LogMeOnce provides a free ad-supported plan which includes unlimited passwords and apparatus, two-factor authentication, and 1MB of encrypted file storage. Users are restricted in the amount of protected notes, credit cards, and shared passwords and can enlarge each limitation with add-on costs. Three paid programs ranging from $2.50 to $4.99 per month include additional storage and sharing in addition to the ability to include up to six family members–all include a seven-day free trial.

LogMeOnce boasts an impressive collection of over 50 features, many of which are unique to their platform and permit for deep customization. Users can find a customizable dashboard, a photo of anybody who attempts to hack on their account or apparatus, scheduled logins, photo logins, and much more.


We picked Bitwarden as the best free alternative since it beats out LastPass’s free program by offering all the same features plus unlimited sharing and devices.


  • Unlimited sync and passwords in free version
  • Password security checker
  • Data breach reporting


  • Some Problems with Edge browser extension
  • Limited iOS support
  • Secure sharing costs extra

Bitwarden was initially launched as a password manager iOS and Android app in 2016. It’s the sole open-source manager we reviewed and provides an impressive variety of features in its free program, giving it the advantage over comparable password apps.

Bitwarden’s free program includes unlimited syncing and passwords across devices, secure credit and note card storage, two-factor authentication, and the choice to store passwords offline instead of at the cloud.

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Bitwarden’s Premium plan costs just $10 for one year and includes 1GB of encoded file storage, additional authentication options, password protection checks, and innovative support. Updating to the Family Sharing program costs $40 and provides up to six users with unlimited sharing and collections as well as an additional 1GB of personal storage.

As an open-source platform, Bitwarden’s code is freely available for anyone to inspect, test, and fix, which makes it potentially more resilient than many other password managers that need to await developer updates. Bitwarden also regularly uses third parties to audit its platform for safety.

Bitwarden can be obtained as an app for Windows, Mac, iOS, Android, and Linux, and provides browser extensions for Chrome, Firefox, Edge, Opera, Safari, and more. However, some users have reported issues with the Edge extension.


We picked RememBear as the most appropriate for new users since it gives a game-like interface, adorable bear jokes, and a lively walkthrough to help non-technical users handle their passwords for a very inexpensive price.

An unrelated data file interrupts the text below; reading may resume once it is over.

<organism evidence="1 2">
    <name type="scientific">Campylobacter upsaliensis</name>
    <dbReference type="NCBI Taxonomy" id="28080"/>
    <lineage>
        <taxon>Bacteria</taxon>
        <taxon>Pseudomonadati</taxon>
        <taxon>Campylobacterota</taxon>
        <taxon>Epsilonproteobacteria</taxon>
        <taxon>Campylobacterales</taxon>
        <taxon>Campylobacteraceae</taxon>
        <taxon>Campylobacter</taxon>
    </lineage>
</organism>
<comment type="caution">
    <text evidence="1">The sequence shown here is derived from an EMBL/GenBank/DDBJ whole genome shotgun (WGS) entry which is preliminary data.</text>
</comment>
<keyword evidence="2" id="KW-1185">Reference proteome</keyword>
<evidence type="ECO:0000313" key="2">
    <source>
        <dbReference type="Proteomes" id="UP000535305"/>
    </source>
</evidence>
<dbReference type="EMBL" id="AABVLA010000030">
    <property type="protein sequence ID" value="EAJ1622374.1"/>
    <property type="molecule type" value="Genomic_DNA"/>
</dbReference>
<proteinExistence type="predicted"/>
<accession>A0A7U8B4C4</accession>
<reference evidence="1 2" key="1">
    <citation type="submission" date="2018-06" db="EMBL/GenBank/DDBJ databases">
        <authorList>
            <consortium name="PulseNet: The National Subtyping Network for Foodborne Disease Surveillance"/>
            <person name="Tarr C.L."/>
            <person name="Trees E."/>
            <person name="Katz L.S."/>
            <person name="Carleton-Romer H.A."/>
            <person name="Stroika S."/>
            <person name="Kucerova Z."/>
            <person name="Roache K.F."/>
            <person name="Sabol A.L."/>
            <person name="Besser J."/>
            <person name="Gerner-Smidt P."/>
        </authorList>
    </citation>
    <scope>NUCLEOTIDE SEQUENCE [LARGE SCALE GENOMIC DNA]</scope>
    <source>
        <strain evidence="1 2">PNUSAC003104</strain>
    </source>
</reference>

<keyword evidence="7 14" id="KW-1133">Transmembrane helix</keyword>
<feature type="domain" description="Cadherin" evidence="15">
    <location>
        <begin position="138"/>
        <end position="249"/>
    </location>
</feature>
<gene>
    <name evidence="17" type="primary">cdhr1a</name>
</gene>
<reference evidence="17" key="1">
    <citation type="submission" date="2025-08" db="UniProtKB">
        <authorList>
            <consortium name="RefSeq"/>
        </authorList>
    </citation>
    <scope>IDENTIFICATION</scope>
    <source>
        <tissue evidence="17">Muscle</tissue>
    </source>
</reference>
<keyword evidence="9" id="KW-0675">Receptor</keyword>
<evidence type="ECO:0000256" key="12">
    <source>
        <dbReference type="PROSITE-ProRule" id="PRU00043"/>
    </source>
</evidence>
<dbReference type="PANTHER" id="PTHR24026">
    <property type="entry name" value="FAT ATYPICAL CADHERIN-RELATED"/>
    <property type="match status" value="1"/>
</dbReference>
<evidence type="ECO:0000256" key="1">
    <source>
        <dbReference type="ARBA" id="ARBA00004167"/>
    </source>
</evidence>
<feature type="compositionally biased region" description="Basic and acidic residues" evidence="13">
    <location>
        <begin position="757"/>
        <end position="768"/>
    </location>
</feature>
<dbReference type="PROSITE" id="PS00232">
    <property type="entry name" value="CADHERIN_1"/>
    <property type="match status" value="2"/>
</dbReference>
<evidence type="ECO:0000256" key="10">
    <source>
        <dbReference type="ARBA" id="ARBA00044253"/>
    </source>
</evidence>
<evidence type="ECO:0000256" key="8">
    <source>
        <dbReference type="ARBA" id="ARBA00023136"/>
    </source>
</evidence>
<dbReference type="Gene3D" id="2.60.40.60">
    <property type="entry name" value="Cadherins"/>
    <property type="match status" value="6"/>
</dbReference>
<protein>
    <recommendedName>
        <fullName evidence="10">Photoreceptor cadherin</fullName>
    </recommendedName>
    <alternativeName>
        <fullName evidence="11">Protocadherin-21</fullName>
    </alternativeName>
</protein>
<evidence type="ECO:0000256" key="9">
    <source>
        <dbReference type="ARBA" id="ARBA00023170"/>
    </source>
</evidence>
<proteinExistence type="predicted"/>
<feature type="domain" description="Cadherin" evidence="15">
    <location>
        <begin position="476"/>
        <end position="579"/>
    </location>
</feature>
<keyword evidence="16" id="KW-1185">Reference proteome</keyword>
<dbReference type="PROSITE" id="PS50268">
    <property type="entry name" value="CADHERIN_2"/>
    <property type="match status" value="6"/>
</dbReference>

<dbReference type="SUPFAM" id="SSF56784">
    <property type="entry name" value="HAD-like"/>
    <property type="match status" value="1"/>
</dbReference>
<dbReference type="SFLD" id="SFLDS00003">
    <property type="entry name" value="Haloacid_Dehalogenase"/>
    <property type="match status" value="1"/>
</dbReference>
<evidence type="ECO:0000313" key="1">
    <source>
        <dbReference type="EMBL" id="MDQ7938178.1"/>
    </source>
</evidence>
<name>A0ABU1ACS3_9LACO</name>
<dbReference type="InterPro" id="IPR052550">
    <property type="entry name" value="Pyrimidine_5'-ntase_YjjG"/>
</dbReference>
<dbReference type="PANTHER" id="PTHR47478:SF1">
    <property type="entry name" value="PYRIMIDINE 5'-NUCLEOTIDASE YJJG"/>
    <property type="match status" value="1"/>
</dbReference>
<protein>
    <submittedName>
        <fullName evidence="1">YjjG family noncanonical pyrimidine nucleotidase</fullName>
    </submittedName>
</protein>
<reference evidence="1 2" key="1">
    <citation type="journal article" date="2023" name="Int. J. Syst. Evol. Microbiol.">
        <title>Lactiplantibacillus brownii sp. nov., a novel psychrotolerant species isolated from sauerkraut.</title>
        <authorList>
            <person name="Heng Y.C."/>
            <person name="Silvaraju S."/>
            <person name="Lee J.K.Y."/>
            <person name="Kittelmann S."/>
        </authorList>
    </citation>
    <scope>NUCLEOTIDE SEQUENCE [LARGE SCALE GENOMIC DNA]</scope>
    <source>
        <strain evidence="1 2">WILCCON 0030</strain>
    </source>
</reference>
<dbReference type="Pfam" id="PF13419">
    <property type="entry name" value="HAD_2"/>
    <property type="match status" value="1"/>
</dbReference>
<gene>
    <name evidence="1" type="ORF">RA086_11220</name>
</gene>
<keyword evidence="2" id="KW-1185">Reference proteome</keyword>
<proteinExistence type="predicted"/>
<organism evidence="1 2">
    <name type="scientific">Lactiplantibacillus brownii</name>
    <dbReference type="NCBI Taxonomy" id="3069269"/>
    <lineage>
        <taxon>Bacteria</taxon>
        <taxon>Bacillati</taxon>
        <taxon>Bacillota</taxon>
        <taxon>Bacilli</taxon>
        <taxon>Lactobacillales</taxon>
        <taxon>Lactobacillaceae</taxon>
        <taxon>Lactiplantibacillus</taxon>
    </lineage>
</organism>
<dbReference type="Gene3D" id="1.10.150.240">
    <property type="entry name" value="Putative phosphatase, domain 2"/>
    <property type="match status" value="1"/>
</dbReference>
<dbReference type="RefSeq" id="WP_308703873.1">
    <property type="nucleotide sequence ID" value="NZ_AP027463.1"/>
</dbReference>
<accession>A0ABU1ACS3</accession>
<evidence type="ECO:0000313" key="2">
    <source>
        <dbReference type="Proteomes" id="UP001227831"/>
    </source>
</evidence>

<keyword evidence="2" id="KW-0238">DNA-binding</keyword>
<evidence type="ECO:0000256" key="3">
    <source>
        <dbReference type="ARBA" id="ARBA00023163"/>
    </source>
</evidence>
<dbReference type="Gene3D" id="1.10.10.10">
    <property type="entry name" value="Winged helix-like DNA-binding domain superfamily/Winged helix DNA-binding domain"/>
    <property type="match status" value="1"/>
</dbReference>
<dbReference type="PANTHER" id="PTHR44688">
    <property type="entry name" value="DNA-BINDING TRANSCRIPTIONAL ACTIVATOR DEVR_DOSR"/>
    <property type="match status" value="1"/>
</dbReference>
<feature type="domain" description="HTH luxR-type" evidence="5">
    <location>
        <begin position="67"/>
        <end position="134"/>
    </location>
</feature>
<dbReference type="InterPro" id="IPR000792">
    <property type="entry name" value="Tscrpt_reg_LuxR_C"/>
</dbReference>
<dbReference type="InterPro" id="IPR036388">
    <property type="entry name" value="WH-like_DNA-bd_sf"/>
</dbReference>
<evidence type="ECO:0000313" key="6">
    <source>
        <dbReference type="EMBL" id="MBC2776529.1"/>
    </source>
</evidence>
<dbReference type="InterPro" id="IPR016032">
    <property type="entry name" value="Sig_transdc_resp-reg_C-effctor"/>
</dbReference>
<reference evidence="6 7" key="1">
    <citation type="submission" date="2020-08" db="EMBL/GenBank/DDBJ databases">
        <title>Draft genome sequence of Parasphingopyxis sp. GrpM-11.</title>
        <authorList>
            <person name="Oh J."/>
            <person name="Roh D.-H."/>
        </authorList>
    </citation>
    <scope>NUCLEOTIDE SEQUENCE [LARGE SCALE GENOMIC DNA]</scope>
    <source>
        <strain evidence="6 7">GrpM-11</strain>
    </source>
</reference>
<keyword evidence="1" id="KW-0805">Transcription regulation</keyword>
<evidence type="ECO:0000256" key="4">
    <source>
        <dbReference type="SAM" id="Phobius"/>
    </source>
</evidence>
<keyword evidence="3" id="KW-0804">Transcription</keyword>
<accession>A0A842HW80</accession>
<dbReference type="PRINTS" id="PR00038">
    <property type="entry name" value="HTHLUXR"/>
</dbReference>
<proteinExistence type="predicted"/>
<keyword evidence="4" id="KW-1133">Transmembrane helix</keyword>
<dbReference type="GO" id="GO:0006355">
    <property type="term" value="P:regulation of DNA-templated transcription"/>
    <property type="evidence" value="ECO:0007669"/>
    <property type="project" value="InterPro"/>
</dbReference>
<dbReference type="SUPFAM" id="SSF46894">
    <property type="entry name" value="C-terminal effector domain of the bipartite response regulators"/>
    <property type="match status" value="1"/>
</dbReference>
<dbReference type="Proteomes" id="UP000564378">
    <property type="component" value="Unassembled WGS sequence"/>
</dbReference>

• Fun and Simple to Use
  • Good free plan
  • Simple master password recovery


  • Limited import Choices
  • No advanced encryption or security features
  • No password strength checker

RememBear was launched in 2017 by TunnelBear, which had previously created an intuitive VPN support for individuals with no specialized knowledge. The provider’s commitment to simplicity and fun resulted in it handling the password management space with RememBear as the best for people who are new to password supervisors and just want the fundamentals.

While most password managers concentrate on users searching for advanced safety, RememBear caters to individuals that are new to password management using a fun, lighthearted, and easy-to-use interface. It is available as an app for Windows and Mac computers, iOS and Android telephones, and also offers browser extensions for Chrome, Firefox, and Safari.

RememBear’s free program is considerably less powerful than free versions of other password managers, offering unlimited password, note, and credit card information storage on just 1 device. Users can also import information from 1Password and Chrome and revel in two-factor authentication with fingerprint and face recognition.

RememBear Premium gives password supervisors 1Password or Dashlane a run for their money with unlimited password storage on multiple devices, secure backups, and priority customer support, all for only $6 per month.

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We picked 1Password as the most appropriate for families because it gives a deep level of security beyond simple password protection that extends to the entire family and also makes it effortless to handle and add users.


  • Travel mode
  • Dark web scanner
  • 30-day free trial


  • No free version
  • Sharing limited to household plans

Originally created as a password manager for Mac computers in 2006, 1Password now offers apps for Windows, Android, and iOS as well as extensions for all major browsers and boasts over 15 million users worldwide.

1Password offers apps for Windows, Mac, Linux, Android, iOS Together with browser extensions for Chrome, Firefox, Safari, Edge, and Brave. Although 1Password doesn’t provide a free plan, users do receive a 30-day free trial with any paid program.

The 1Password plan costs $2.99 a month billed annually and contains unlimited passwords and apparatus syncing, 1GB of secure document storage, a digital wallet, and 24/7 email support.

The 1Password Family plan costs $4.99 per month billed annually and provides the ability to share passwords and information with five family members, restricted sharing for up to five additional guests, and effortless account recovery. Users can also set unique permissions for each family member, set up private vaults, and include more users for $1 each, which makes it the most cost-effective solution for large family requirements.